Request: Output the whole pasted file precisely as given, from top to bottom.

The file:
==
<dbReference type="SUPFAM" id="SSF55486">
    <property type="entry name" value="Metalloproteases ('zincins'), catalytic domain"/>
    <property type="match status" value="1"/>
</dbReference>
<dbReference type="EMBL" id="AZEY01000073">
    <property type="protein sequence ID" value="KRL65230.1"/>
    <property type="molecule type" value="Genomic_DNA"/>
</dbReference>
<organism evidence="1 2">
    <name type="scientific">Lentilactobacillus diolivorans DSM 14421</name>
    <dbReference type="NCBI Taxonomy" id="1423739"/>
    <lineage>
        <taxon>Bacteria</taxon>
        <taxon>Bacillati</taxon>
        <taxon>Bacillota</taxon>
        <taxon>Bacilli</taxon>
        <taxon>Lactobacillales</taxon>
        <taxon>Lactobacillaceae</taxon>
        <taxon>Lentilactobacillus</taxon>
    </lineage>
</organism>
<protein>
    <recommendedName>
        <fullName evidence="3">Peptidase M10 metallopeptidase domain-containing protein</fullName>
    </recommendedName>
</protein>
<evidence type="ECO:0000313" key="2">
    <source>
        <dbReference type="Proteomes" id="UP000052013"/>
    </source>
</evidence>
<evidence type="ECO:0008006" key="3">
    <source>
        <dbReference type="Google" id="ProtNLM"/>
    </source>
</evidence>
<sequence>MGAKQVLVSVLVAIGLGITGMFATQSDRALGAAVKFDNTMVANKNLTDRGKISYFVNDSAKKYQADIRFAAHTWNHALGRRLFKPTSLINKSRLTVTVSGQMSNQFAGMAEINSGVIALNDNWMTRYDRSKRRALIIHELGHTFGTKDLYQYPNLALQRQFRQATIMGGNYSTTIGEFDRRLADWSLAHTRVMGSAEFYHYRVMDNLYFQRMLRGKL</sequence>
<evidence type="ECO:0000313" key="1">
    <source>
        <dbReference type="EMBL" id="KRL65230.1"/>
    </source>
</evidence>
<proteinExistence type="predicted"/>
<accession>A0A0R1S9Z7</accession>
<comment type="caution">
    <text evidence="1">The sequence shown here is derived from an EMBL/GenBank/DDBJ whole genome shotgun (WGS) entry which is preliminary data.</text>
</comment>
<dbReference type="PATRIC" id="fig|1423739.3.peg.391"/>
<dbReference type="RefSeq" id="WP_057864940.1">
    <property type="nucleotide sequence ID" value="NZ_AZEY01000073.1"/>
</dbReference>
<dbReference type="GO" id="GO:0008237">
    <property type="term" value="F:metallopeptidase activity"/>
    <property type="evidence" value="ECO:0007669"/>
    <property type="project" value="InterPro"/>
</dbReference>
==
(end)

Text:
<dbReference type="SUPFAM" id="SSF55486">
    <property type="entry name" value="Metalloproteases ('zincins'), catalytic domain"/>
    <property type="match status" value="1"/>
</dbReference>
<dbReference type="EMBL" id="AZEY01000073">
    <property type="protein sequence ID" value="KRL65230.1"/>
    <property type="molecule type" value="Genomic_DNA"/>
</dbReference>
<organism evidence="1 2">
    <name type="scientific">Lentilactobacillus diolivorans DSM 14421</name>
    <dbReference type="NCBI Taxonomy" id="1423739"/>
    <lineage>
        <taxon>Bacteria</taxon>
        <taxon>Bacillati</taxon>
        <taxon>Bacillota</taxon>
        <taxon>Bacilli</taxon>
        <taxon>Lactobacillales</taxon>
        <taxon>Lactobacillaceae</taxon>
        <taxon>Lentilactobacillus</taxon>
    </lineage>
</organism>
<protein>
    <recommendedName>
        <fullName evidence="3">Peptidase M10 metallopeptidase domain-containing protein</fullName>
    </recommendedName>
</protein>
<evidence type="ECO:0000313" key="2">
    <source>
        <dbReference type="Proteomes" id="UP000052013"/>
    </source>
</evidence>
<evidence type="ECO:0008006" key="3">
    <source>
        <dbReference type="Google" id="ProtNLM"/>
    </source>
</evidence>
<sequence>MGAKQVLVSVLVAIGLGITGMFATQSDRALGAAVKFDNTMVANKNLTDRGKISYFVNDSAKKYQADIRFAAHTWNHALGRRLFKPTSLINKSRLTVTVSGQMSNQFAGMAEINSGVIALNDNWMTRYDRSKRRALIIHELGHTFGTKDLYQYPNLALQRQFRQATIMGGNYSTTIGEFDRRLADWSLAHTRVMGSAEFYHYRVMDNLYFQRMLRGKL</sequence>
<evidence type="ECO:0000313" key="1">
    <source>
        <dbReference type="EMBL" id="KRL65230.1"/>
    </source>
</evidence>
<proteinExistence type="predicted"/>
<accession>A0A0R1S9Z7</accession>
<comment type="caution">
    <text evidence="1">The sequence shown here is derived from an EMBL/GenBank/DDBJ whole genome shotgun (WGS) entry which is preliminary data.</text>
</comment>
<dbReference type="PATRIC" id="fig|1423739.3.peg.391"/>
<dbReference type="RefSeq" id="WP_057864940.1">
    <property type="nucleotide sequence ID" value="NZ_AZEY01000073.1"/>
</dbReference>
<dbReference type="GO" id="GO:0008237">
    <property type="term" value="F:metallopeptidase activity"/>
    <property type="evidence" value="ECO:0007669"/>
    <property type="project" value="InterPro"/>
</dbReference>